March 13, 2023 - Podcast

Episode 352 — Conquering anxiety with bloodwork

Researchers from Indiana University School of Medicine have successfully developed a blood test for anxiety. The test examines biomarkers that can help them objectively determine someon'’s risk for developing anxiety, the severity of their current anxiety and which therapies would likely treat their anxiety the best.

The blood tests are currently being developed for wider use by physicians by Indianapolis-based startup MindX Sciences, which was founded on science developed at IU School of Medicine.

Many people are suffering from anxiety, which can be very disabling and interfere with daily life, says professor of psychiatry Alexander Niculescu. The current approach is to talk to people about how they feel to see if they could be on medications, but some medications can be addictive and create more problems. He wanted to see if their approach to identify blood biomarkers could help match people to existing medications that will work better and could be a non-addictive choice.

Niculescu's past research has led to the development of blood tests for pain, depression/bipolar disorder and post-traumatic stress disorder. This latest study uses similar methods for anxiety. It included three independent cohorts: discovery, validation and testing. Participants completed a blood test every three to six months or whenever a new psychiatric hospitalization occurred. By examining the RNA biomarkers in their blood, researchers could identify a participant's current state of anxiety and match them with medications and nutraceuticals, showing how effective different options could be for them based on their biology.

In addition to medications, there are other methods to treat anxiety, such as cognitive behavioral therapy or lifestyle changes. Niculescu says having something objective where physicians can know what someone's current state is as well as their future risk and what treatment options match their profile is very powerful in helping people.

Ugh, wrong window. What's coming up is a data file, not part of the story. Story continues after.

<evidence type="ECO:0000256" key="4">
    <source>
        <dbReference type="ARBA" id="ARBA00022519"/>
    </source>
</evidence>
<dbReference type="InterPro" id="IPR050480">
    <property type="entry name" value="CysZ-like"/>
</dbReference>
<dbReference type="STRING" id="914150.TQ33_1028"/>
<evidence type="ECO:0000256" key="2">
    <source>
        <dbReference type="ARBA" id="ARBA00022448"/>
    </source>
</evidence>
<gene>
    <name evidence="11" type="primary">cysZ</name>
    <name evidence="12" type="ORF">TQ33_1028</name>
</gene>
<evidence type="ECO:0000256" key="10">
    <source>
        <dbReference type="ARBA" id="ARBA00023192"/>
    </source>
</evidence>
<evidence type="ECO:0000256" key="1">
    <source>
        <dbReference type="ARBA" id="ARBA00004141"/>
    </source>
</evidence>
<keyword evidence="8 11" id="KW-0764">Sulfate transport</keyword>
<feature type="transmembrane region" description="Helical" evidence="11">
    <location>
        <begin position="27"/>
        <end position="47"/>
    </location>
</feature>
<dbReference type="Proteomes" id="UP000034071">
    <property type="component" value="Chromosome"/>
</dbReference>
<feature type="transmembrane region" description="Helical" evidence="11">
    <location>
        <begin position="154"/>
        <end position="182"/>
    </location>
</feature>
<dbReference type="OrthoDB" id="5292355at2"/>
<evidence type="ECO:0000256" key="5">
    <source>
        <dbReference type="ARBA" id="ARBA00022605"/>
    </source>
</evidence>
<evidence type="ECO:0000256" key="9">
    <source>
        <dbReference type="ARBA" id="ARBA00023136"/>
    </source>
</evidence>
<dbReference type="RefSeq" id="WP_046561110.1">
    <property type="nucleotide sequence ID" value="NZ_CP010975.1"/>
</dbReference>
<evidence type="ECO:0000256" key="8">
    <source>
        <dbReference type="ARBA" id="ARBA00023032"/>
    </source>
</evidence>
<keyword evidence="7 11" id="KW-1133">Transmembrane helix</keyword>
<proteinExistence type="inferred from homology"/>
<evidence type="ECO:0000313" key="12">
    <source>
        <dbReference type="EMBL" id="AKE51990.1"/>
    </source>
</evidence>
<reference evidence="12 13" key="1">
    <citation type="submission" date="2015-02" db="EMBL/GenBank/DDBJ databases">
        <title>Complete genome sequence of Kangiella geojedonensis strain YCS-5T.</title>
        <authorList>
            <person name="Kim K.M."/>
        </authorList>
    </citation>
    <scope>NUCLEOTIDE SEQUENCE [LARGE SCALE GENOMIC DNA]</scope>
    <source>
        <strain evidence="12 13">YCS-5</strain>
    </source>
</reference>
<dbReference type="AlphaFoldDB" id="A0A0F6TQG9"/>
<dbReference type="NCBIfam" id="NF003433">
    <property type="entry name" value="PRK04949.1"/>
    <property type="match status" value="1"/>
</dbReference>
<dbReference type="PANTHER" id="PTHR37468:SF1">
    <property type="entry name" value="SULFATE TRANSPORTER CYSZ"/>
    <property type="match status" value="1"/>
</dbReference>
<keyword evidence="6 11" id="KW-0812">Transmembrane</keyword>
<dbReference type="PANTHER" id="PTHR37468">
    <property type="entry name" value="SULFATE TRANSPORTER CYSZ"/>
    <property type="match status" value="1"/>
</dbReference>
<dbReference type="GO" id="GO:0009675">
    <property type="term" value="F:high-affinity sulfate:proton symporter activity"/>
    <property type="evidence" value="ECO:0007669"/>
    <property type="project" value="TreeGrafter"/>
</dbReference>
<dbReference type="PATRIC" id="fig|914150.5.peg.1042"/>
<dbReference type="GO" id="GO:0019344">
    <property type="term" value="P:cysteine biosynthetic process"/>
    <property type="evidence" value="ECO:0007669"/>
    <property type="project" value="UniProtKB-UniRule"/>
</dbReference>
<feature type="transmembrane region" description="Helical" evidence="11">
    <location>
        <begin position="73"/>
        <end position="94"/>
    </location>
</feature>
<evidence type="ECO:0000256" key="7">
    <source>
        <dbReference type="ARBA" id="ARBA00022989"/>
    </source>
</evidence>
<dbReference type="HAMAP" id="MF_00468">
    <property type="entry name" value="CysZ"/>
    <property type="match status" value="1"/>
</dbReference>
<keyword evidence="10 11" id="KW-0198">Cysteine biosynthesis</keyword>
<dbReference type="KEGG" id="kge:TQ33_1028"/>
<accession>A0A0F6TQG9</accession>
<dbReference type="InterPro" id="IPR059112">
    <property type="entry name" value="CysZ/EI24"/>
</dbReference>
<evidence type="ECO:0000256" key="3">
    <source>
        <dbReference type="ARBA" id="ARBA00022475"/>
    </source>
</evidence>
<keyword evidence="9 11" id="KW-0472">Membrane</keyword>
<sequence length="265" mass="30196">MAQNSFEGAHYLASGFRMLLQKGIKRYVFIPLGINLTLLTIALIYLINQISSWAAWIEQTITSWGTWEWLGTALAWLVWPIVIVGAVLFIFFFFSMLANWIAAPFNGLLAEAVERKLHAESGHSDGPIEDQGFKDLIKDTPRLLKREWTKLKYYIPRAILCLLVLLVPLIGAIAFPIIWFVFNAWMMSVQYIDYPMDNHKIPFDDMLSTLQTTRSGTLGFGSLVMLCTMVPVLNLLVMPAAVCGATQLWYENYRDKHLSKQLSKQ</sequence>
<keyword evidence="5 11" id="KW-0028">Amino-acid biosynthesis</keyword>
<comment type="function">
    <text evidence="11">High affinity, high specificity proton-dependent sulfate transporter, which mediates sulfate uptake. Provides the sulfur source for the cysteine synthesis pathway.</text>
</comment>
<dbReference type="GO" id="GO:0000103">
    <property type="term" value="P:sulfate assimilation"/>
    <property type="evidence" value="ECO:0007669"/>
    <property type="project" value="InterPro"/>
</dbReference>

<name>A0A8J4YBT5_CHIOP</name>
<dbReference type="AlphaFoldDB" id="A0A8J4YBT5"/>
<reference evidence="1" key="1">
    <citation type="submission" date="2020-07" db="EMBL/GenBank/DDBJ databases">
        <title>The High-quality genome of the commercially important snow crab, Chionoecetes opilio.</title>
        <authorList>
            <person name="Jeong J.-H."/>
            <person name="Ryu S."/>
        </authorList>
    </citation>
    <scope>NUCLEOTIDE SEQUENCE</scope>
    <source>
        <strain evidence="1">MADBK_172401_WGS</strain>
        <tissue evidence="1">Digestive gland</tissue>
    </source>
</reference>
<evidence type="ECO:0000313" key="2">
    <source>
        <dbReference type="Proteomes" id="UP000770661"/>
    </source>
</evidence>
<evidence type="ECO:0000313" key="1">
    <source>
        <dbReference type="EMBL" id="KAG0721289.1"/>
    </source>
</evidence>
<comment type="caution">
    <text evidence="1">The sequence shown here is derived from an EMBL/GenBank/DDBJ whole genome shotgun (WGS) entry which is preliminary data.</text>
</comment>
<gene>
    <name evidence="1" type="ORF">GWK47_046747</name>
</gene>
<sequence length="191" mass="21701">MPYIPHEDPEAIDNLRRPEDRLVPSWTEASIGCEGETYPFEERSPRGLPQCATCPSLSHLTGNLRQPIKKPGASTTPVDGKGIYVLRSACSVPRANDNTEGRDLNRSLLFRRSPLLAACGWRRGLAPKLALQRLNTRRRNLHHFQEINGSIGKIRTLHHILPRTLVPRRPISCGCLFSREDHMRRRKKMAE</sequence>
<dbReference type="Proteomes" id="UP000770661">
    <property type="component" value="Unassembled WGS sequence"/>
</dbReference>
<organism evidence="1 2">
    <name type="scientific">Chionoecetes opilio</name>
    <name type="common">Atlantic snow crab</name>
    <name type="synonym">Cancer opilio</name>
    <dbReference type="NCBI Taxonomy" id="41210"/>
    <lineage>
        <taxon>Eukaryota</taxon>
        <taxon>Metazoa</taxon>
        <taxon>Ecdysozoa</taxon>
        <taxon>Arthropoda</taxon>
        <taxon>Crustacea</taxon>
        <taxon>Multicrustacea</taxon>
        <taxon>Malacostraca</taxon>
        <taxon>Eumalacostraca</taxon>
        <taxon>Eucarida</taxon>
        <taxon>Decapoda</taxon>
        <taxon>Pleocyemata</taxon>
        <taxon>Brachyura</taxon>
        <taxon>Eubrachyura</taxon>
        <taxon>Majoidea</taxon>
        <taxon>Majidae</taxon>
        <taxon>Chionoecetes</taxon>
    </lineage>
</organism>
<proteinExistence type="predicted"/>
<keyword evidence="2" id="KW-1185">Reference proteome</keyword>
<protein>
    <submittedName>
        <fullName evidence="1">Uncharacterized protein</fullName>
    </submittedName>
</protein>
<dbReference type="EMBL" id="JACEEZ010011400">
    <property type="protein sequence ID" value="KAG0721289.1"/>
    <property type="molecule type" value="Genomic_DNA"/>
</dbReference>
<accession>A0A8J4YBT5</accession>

A person's biomarkers can also change over time. He says the test can help evaluate a person's risk of developing higher levels of anxiety in the future as well as how other factors might impact their anxiety, like hormonal changes.

There are people who have anxiety and it is not properly diagnosed, then they have panic attacks, but think they're having a heart attack and up in the ER with all sorts of physical symptoms, Niculescu says. If people can know that earlier, then they can hopefully avoid this pain and suffering and treat them earlier with something that matches their profile.

Niculescu says this new test could also be used in combination with the other blood tests his research has led to, providing a more comprehensive view of a patient’s mental health and risk of future mental health concerns. Researchers can also use the test to develop new treatments for anxiety that are more targeted to individual biomarkers.

This is something that could be a panel test as part of a patient's regular wellness visits to evaluate their mental health over time and prevent any future distress, Niculescu says. Prevention is better in the long run, so their goal is to be able to provide a comprehensive report for patients and their physicians using one tube of blood.